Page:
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can i fly a very light aircraft with a small lawn mower engine? Answered

I am trying to build an enclosed ultralight aircraft similar to the Cri-Cri made by michael colomban. I think i can make it around 100 or 150 pounds. I have an engine that is somewhere between five and ten horse power. i could possibly get another one of relatively the same amount of power. i have read about the DA-11 made by leeon davis that ran on an 18 hp engine, but is there a way to calculate weight vs. hp so i can be sure it will fly? (;


I believe that running an aircraft on a standard unmodified engine would be illegal (at least here in the UK)

as a model it would be too heavy.

As a microlight not meet the FAA requirements for safety.

Building a reasonably large flyable aircraft weighing 150 - pounds is going to cost something in exotic materials - Wouldn't it be cheaper to buy an existing microlight.

I dont know if it is illegal here in the us, but i think it isnt.

Under FAA regulation 103 covering Ultralight/ Experimental Aircraft there is no inspection required, nor licensing of the pilot so long as the following conditions are met:

Only seat a single individual.

Empty weight cannot exceed 254lbs (safety equipment such as a parachute, or detachable equipment such as pontoons, or ski's do not count toward the 254lb limit.

Must carry no more than 5 gallons of fuel.

Must not exceed 55 knots in stable flight with max throttle.

Must have a stall speed lower than 25 knots.

If you Google "FAA 103" you can read it for yourself.

That's essentially it, but there's at least one loophole. For instance, there's a method of calculating permissible horsepower by measuring the airplane and considering the rated horsepower of the engine. A clean aircraft with a long wing could probably fly ok with the small power allowed, and still exceed 55 knots by a wide margin. It would be much harder to build than a minimal ultralight, though. If you add "drag" features, like sufficiently streamlined struts, that are actually less draggy than the FAA allows for, then you can have quite a bit of horsepower, but you've probably given up that beautiful glide.

Ultralights (as they're termed in the US) are almost completely unregulated in the US. Basically as long as it meets the definition of an ultralight (defined by weight, fuel capacity, and speed, mostly) and it's only operated in accordance with the rules defined for that definition, it's open season. Nothing has to be certified or registered, and the pilots don't even need any training. "Need" meaning a legal need, they still need training if they aren't going to kill themselves or someone else...

And you're quite right, the only way this is going to meet the 150lb weight requirement without extensive engineering, materials, and fabrication investment is if he bolts a pair of chainsaw engines to a hang glider (which is possible).

Doesn't the engine require twin magneto ignition as well as other modification. Generally in the UK at least small lawn mower engine is going to be around 4hp. Revving at 3000 rpm not going to swi g much prop is it.

Things are much more regulated in the UK :-(

Yep. Ultralights have been left largely self-regulated here... the main thing preventing more accidents than there are is that the ultralight community knows that if they DO start to appear unsafe, they WILL be regulated. It's great for people who want a cheap way to get in the air, though it's terrifying for people like me ("real" pilots) who then get to share the skies with little flappy things that may or may not be controlled by someone who knows what they're doing.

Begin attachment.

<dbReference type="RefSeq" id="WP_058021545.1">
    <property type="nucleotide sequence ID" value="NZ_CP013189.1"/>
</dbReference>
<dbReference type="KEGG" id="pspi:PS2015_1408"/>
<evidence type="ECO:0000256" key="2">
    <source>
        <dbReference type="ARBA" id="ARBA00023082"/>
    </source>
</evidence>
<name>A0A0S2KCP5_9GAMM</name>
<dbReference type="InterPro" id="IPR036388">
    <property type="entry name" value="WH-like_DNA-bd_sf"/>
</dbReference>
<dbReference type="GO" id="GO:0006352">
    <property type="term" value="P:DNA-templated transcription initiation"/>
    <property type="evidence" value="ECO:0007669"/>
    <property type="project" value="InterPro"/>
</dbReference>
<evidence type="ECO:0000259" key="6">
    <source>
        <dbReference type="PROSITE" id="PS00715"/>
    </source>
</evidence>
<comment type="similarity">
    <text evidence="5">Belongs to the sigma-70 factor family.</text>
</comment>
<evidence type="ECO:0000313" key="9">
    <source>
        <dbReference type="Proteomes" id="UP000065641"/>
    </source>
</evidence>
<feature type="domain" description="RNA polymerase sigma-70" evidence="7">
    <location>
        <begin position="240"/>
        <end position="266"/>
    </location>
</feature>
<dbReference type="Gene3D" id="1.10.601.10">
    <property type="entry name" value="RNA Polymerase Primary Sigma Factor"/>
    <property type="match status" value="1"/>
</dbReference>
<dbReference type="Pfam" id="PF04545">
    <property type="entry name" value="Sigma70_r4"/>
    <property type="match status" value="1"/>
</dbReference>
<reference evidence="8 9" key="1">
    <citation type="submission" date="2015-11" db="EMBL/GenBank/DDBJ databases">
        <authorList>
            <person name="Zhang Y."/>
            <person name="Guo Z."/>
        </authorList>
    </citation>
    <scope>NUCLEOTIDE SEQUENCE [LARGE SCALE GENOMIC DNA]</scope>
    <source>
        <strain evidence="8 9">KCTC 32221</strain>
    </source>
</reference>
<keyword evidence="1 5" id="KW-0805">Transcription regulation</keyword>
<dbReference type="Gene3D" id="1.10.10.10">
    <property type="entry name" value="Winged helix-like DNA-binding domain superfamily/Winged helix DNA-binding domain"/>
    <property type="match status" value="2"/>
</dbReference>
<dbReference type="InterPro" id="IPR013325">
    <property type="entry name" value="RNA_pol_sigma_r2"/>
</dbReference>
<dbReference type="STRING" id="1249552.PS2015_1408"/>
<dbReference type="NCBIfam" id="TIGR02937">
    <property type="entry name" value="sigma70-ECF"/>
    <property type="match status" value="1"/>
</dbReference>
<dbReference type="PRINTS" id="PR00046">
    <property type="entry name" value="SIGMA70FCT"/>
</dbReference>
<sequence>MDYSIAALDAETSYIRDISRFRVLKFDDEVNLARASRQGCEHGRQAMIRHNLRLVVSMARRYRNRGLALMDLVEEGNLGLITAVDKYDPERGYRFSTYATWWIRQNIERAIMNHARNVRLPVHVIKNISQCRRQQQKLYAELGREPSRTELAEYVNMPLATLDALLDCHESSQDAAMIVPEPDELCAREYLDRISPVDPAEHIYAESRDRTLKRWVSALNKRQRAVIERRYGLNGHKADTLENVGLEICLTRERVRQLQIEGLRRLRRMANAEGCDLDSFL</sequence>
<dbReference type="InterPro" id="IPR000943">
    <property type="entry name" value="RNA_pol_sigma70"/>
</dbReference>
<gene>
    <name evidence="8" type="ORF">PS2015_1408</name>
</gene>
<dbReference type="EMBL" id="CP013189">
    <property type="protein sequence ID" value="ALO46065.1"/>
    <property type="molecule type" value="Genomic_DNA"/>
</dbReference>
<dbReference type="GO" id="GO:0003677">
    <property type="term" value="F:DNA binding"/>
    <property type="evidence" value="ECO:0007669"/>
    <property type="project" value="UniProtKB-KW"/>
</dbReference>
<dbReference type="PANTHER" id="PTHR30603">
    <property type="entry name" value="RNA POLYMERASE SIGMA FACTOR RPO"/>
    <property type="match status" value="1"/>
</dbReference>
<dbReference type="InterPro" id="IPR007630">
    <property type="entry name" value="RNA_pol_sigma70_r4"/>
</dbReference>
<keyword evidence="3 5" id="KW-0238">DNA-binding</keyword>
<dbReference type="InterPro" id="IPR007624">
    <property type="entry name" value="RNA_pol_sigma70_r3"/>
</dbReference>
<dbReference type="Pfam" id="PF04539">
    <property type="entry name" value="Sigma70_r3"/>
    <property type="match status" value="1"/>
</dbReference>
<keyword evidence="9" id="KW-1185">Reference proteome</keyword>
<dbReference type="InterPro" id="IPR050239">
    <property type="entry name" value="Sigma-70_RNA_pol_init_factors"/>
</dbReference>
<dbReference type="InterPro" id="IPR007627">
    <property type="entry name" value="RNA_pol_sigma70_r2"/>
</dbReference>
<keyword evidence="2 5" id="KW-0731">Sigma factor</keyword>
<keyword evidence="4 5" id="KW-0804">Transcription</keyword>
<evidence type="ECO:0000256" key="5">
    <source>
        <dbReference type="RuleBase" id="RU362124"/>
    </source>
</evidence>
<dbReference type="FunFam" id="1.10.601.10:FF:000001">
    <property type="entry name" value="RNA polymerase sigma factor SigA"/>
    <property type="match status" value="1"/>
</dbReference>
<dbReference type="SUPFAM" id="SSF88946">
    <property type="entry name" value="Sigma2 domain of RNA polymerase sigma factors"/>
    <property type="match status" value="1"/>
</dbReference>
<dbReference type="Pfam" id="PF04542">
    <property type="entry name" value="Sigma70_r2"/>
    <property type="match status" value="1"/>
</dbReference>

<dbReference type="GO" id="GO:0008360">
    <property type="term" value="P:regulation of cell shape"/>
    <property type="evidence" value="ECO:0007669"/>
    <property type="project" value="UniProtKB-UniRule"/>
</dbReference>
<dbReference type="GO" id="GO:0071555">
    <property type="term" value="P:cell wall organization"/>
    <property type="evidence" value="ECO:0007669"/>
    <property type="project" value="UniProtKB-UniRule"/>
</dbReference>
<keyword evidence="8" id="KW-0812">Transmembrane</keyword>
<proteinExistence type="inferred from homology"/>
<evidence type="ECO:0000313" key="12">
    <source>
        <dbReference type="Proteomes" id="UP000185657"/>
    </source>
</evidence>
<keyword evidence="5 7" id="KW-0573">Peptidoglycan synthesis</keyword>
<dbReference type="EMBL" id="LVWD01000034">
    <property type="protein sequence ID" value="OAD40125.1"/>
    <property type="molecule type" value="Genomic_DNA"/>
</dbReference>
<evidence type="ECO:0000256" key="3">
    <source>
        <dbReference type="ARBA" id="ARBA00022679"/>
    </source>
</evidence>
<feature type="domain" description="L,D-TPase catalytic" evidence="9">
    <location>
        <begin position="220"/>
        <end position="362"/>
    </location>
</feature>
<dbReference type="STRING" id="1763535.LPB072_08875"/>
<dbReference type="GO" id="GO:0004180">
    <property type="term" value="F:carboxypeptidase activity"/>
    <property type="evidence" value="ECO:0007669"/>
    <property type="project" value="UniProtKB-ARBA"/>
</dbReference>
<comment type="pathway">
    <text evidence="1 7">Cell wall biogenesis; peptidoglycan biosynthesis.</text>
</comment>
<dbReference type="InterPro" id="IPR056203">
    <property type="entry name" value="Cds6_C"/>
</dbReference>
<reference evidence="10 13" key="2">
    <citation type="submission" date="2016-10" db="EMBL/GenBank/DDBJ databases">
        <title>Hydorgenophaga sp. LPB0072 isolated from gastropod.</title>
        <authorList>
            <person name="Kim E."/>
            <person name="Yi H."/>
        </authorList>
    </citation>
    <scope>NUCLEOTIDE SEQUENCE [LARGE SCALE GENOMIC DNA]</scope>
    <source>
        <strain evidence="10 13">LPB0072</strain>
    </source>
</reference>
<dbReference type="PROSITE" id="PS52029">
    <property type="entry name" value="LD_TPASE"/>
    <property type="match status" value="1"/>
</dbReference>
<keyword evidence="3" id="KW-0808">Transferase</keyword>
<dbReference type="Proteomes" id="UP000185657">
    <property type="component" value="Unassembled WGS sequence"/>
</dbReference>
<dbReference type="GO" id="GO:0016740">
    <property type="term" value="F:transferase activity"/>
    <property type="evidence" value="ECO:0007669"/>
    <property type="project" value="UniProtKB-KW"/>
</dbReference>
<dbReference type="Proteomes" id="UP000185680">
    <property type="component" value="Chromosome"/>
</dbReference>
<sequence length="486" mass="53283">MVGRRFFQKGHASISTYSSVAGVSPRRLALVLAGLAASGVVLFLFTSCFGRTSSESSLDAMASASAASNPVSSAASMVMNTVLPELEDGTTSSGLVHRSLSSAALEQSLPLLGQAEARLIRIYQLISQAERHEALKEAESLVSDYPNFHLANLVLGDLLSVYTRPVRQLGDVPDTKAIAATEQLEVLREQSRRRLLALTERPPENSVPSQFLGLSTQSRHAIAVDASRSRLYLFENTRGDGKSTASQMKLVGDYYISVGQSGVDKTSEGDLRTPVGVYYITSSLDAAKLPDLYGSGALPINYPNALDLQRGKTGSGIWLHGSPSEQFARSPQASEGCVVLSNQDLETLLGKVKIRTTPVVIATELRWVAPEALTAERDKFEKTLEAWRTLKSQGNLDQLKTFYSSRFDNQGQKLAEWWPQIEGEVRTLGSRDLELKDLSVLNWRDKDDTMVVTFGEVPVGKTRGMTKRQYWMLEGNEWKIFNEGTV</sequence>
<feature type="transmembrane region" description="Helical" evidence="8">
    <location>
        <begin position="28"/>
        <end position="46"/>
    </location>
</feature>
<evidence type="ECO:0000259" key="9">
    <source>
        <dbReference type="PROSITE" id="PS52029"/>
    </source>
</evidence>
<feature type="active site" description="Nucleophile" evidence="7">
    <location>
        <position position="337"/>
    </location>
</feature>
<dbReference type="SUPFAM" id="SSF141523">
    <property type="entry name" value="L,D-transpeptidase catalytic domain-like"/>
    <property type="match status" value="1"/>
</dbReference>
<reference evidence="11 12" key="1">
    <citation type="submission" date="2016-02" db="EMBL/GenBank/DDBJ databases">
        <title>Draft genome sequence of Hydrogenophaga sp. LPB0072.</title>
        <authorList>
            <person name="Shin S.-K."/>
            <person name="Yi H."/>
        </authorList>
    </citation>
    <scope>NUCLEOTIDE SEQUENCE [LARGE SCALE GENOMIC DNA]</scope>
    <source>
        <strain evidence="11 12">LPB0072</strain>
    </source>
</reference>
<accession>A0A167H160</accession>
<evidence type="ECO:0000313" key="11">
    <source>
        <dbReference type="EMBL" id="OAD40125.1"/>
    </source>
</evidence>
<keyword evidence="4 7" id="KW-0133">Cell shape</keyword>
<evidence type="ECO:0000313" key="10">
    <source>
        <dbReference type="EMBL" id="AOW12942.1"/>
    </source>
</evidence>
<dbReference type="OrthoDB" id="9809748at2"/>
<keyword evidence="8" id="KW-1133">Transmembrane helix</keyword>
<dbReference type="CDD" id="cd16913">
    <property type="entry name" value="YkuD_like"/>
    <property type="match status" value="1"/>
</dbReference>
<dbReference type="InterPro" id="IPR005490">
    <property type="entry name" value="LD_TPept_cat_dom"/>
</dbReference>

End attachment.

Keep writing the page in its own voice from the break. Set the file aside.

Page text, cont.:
Yes you can. The Gossamer Albatross flew on the power of a semi-professional bicyclist; approximately 1/5th of a horse power over an extended period of time. It was built by aeronautical engineers using exotic materials. So obviously it can not be that difficult. ( The last sentence was a joke ). To be serious there have been seemingly legitimate claims of sub 12 hp ultralight aircraft. Google -- Faa Far part 103 -- for the legalities of what is an Ultralight Aircraft in The U.S. If you google 8 hp ultralight aircraft you should find an Australian airplane that was capable of flying with a person in it when the weather was cool and dry; but evidently not when it was warm out. Another ultralight The Sky Pup was designed to fly on approximately 20hp; I have read a blog that it was flown on an 8hp briggs near Grand Junction Colorado -- elevation around 4500 feet. It was designed by a Cessna engineer. The Laizair is another ultraligt that had two engines but was said to be capable of level flight on one 8.5hp engine. It was designed by an aeronautical engineering student. Calculating weight vs horse power. 1 hp is 33000 foot pounds per minute. Do a little 4th grade math that works out to 1 pound of thrust at 375 miles per hour or 10 lbs thrust at 37.5 mph If you have a 400lb plane with a lift to drag ( L/D ) of say 9 to 1 at 37.5 mph divide 400 by 9 and you get 44.44 lbs thrust at 37.5 mph thats 4.44 hp to stay level. Assuming a propeller efficieny of 70 percent divide 4.44 by .7 you get 6.34 hp. shaft horse power to stay level. Remember this will not allow you to climb or turn both of which take additional power. Also remember that small engine manufactures generally exagerate their hp claims by 20 to 25 percent. Also remember to subtract 3 percent for every 1000 ft of elevation from your available sea level power. Also get a Kotch chart and figure you density altitude and correct for it. The above example would probably require a wing loading of less than 3lbs/sq. ft. And an aspect ratio of 8 to 10. If you are unfamiliar with wing loading, aspect ratio, L/D, mean affective cord, quarter cord, tail volume calculations, or Kotch charts: DO NOT ATTEMPT what you want to do. Try reading Daniel Raymers excellent book Simplfied Aircraft Design For Homebuilders, and a book by Jack Lambie called Composite Construction For Homebuilt Aircraft, also Ultralight Propulsion by Glenn Brinks, also Ultralight Airmanship by Jack Lambie.